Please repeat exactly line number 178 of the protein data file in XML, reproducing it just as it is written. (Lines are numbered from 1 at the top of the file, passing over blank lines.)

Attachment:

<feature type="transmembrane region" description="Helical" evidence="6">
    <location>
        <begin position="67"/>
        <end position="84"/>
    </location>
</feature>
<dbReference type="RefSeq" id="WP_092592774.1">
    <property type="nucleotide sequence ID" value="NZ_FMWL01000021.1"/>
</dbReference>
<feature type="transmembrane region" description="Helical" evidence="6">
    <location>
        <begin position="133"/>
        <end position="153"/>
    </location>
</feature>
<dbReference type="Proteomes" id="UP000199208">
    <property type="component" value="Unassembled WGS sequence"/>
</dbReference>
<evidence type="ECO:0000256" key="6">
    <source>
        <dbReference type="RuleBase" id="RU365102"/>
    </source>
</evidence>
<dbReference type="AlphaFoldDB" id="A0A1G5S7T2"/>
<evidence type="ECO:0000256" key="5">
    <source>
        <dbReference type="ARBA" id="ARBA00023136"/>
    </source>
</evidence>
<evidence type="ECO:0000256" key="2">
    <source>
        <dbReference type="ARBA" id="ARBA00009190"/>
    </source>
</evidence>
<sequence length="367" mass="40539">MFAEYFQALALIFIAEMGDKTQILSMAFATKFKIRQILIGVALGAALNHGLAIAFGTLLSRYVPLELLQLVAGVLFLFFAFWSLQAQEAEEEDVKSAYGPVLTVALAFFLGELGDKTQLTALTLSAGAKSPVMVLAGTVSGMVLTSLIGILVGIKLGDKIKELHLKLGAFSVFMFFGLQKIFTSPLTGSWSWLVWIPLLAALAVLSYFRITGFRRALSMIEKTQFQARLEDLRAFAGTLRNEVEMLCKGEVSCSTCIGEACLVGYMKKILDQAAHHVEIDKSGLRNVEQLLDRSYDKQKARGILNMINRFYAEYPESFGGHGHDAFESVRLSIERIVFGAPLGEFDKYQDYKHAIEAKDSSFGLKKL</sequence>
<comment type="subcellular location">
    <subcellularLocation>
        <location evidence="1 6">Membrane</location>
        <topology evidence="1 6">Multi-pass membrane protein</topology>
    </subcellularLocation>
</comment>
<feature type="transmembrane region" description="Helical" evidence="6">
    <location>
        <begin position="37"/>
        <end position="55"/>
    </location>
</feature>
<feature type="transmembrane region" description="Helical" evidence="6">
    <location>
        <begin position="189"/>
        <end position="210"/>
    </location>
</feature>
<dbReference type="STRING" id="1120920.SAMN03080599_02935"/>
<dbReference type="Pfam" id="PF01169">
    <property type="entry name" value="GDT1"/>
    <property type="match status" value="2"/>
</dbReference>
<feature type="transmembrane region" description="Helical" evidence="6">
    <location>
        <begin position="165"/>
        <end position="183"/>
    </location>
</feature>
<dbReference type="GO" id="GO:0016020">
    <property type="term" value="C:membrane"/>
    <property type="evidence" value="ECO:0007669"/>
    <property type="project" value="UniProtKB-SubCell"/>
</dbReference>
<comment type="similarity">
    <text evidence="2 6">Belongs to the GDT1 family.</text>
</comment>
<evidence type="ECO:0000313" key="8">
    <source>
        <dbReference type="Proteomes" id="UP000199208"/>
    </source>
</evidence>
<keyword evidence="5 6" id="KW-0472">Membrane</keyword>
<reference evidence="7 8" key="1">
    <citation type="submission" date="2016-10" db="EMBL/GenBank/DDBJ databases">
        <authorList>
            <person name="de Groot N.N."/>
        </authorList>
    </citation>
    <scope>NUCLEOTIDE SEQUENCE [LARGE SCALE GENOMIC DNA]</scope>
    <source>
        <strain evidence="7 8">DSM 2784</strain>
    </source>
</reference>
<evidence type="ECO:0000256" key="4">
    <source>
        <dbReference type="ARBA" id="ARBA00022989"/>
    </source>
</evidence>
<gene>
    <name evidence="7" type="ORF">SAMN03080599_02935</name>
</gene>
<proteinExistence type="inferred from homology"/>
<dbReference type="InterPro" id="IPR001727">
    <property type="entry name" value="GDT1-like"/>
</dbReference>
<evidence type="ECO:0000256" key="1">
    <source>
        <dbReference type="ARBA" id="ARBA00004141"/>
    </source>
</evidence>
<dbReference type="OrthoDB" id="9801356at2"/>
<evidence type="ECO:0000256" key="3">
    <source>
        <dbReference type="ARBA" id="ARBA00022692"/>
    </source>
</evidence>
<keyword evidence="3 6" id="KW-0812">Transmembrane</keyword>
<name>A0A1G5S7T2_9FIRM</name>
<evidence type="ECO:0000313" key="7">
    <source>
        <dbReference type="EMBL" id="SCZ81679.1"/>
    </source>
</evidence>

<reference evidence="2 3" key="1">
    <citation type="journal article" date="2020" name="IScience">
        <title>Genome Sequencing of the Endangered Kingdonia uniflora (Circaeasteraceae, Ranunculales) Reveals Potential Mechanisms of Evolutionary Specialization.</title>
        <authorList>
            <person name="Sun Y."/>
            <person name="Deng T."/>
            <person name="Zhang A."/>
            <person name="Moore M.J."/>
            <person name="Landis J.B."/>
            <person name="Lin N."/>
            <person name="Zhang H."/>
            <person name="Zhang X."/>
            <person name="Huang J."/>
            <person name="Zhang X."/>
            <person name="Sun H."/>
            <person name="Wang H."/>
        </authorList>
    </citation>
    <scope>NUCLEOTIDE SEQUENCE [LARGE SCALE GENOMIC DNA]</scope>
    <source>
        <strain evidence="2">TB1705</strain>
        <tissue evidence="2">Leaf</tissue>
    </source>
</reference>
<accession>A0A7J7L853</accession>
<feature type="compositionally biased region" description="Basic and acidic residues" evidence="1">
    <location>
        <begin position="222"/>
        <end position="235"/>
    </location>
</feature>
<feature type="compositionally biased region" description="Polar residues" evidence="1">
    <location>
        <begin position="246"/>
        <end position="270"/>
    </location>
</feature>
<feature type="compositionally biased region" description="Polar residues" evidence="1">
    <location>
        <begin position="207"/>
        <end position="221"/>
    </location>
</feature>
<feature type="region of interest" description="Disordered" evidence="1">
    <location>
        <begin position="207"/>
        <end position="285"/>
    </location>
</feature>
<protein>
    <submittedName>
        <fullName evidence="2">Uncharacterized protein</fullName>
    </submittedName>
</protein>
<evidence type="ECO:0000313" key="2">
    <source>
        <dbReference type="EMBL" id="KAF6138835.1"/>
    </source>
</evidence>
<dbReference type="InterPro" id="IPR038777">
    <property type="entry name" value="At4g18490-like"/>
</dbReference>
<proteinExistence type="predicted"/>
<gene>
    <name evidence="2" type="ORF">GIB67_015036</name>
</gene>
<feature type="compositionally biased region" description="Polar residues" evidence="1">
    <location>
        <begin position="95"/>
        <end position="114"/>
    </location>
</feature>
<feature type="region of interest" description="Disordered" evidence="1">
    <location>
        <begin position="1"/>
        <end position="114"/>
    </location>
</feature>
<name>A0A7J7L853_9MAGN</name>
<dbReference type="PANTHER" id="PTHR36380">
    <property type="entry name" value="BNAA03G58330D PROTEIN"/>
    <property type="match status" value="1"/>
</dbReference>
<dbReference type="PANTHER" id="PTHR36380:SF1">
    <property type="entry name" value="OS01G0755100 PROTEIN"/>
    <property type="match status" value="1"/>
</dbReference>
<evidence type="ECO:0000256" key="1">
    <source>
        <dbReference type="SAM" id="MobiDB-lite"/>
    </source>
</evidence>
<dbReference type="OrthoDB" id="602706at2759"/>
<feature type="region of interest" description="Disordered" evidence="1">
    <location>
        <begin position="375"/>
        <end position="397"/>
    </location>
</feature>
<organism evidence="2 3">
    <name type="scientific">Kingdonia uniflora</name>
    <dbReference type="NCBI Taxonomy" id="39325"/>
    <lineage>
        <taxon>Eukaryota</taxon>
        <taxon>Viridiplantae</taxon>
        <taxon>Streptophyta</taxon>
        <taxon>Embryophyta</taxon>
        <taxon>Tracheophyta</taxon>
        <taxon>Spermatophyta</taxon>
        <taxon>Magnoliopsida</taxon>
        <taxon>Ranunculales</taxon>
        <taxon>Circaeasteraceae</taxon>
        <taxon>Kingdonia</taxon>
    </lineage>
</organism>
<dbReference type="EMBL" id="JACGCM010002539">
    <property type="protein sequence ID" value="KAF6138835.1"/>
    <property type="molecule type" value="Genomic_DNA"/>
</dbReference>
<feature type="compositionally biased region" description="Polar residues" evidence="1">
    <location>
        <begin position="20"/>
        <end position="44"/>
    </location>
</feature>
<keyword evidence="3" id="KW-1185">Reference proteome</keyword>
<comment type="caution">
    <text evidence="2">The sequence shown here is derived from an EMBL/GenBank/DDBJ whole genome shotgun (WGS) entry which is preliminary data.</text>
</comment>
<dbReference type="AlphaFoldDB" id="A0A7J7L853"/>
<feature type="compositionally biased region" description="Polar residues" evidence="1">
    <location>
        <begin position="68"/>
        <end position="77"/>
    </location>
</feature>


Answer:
</evidence>